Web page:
2. The "Dac upscale" thread got me thinking about how streaming has affected music-listening habits: £240/year buys you roughly 75 used CDs, 375 in five years. Is it better to be able access millions of CDs or to thoroughly enjoy one or two new records every month? When I was a late teenager I used to spend all their pocket money in music. There wasn't much of a used market at the time and I could only afford a new record or two every three months. I would listen to the radio and make tapes of my favourite songs, but the new album was precious and I would sit in my bedroom listen to it exaustively, hours on end, thoroughly enjoying the discovery of nuances and detail at every new audition. Nowadays (my) kids (and adults alike) use a "digital music service that gives you access to millions of songs". They group their favourite songs into playlist and are offered song suggestions by the service providers based on their preferences. Songs are star-rated. Has short-term pleasure taken over the habits of music listeners? Do streamers listen to whole albums?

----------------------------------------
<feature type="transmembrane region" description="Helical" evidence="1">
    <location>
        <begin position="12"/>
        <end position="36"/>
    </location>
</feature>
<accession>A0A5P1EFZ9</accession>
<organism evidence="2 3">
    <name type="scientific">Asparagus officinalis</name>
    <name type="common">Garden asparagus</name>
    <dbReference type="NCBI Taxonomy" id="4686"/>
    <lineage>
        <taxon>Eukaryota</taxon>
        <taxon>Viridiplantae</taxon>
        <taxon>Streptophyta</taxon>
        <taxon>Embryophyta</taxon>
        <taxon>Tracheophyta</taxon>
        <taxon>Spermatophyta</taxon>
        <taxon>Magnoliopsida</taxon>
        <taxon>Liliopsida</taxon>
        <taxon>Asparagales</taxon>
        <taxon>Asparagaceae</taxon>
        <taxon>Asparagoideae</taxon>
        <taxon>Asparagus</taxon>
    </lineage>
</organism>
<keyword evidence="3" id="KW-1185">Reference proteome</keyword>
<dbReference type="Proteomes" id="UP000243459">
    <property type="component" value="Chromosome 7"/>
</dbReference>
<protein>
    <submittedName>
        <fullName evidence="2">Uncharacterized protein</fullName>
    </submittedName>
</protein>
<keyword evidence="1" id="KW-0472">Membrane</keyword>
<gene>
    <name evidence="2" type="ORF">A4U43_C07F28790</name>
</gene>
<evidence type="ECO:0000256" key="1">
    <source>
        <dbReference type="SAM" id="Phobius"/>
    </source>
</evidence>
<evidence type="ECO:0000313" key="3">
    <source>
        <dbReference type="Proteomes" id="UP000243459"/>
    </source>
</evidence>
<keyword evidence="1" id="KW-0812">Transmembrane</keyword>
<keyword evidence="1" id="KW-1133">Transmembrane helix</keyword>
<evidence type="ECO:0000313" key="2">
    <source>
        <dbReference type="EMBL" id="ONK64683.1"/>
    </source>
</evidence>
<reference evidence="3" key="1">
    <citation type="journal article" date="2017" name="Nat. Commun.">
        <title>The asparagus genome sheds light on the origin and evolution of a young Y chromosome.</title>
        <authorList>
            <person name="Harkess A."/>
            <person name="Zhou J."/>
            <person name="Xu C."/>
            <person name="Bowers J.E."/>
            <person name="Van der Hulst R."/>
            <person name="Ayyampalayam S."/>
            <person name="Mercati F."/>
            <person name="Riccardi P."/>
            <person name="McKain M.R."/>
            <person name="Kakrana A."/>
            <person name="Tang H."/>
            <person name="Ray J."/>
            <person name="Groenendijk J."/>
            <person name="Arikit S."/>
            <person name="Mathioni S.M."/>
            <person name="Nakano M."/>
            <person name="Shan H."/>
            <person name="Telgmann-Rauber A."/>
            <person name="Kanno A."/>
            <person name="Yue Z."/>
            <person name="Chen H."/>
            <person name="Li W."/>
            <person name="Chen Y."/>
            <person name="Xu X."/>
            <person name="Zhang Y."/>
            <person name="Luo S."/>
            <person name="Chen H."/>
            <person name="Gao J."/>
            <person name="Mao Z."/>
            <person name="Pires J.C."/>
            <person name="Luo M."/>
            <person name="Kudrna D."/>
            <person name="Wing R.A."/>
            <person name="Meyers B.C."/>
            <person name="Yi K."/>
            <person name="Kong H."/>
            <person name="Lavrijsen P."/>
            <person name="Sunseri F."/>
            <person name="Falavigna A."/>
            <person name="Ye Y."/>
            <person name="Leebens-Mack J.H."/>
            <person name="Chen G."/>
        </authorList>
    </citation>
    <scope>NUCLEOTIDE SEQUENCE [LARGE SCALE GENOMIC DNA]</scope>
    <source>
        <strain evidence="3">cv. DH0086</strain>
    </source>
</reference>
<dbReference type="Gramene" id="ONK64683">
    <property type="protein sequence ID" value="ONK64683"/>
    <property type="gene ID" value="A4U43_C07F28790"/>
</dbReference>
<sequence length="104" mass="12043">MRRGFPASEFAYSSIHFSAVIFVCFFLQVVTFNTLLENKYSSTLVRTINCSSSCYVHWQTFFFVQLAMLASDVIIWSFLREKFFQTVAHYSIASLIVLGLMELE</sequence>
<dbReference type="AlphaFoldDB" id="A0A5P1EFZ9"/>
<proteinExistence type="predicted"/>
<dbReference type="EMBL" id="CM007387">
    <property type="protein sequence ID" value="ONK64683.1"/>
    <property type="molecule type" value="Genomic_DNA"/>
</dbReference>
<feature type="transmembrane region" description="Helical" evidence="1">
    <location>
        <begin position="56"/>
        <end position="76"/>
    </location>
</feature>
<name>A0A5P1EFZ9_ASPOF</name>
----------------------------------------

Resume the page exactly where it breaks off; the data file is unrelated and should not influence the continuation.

3. Bit of a rambling one here Wammers so please bear with me. Bit of background - I have an HP Microserver with 32TB of space servering up all my media via Plex over a wired network throughout the flat. While I haven't been keeping up to date on the latest tech in hifi, I'm fairly comfortable learning new stuff, so feel free to go into techy detail if you think it will help. For example I'm happy to run a separate server software for music only if that's going to make things easier - server can handle plenty more stress. Bedroom Requirements I'll be moving my stereo system out of my bedroom and into the spare room - looking for a simple, streamlined replacement solution for the bedroom and my thinking is to either get a fully wireless system or, at most, a wired system with a single box that streams everything to attached speakers. Due to space limitations, the speakers have to be (a) very forgiving of placement and (b) not very big. As it won't be a critical listening system and merely there for enjoyment and convenience, what are my best options? At the moment I'm considering Sonos or Bluesound but I'm not even sure how it would work. Do I need to have a base to connect wirelessly to the speakers or are they controlled on the phone? If they can be controlled by phone but it's preferable to have the base, why is that? And how does the sound of, say, two Sonos Ones compare to having, the Sonos Amp plus two small bookshelf speakers? Remember that the point of this system is fun and unobtrusive and above all, easy to use - so while I want good sound, it doesn't need to compete with a proper hifi. In this case, good enough is good enough (but I also don't want it to sound like a pair of Monster Beats!) Budget isn't set but lets start at £1k and see what answers I get Computer/Hifi Room Requirements The stuff moving from the bedroom - I have a Resolution Audio Opus 21 CD player which I love, so that's staying, and the Totem Sttafs are staying too. I'll probably be replacing the Roskan Caspian MkII with something that has better synergy. Now the main question is whether the onboard DAC on the Opus frmo the PC is worth using, or should I be looking at something more recent too, to open up higher res audio? The Opus 21 DAC is 4 Burr Brown PCM1704 @ 32 - 96 kHz / 16 - 24 bit. Would I be better off grabbing something that can do it all (MQA/DSD etc). I have to admit that while I'm comfortable with tech, this is an area I've fallen waaaay behind the eightball on, so happy to be schooled and convinced either way here. I usually tend to err on the side of future-proofing though, so if there's something I should be looking at, I'm all ears (and I usually like the Chord DAC sound if that helps) Again, budget is moderately flexible, let's say £1k for the amp and £500 for the DAC as a starting point. (These will all be second hand so I think we'll have plenty to play with) Other questions For the Computer/Hifi setup I'm also open to a one-box solution with onboard DAC if that's going to work more elegantly. I was eyeing up the Peachtree Nova but thought better of it as it doesn't have the latest Hi Res capabilities, but if there's something else I should consider, feel free to point it out. At the moment I'm considering amps from Sim Audio, Plinius, Ayre and Sugden (whatever falls within the c.£1k range second hand) so would need to compete with that sort of level, but obviously if it has onboard DAC I'd spend more (c.£1.5k) as I'd be saving on the DAC side of things. Experience tells me this is likely to be less of an option than the separates though.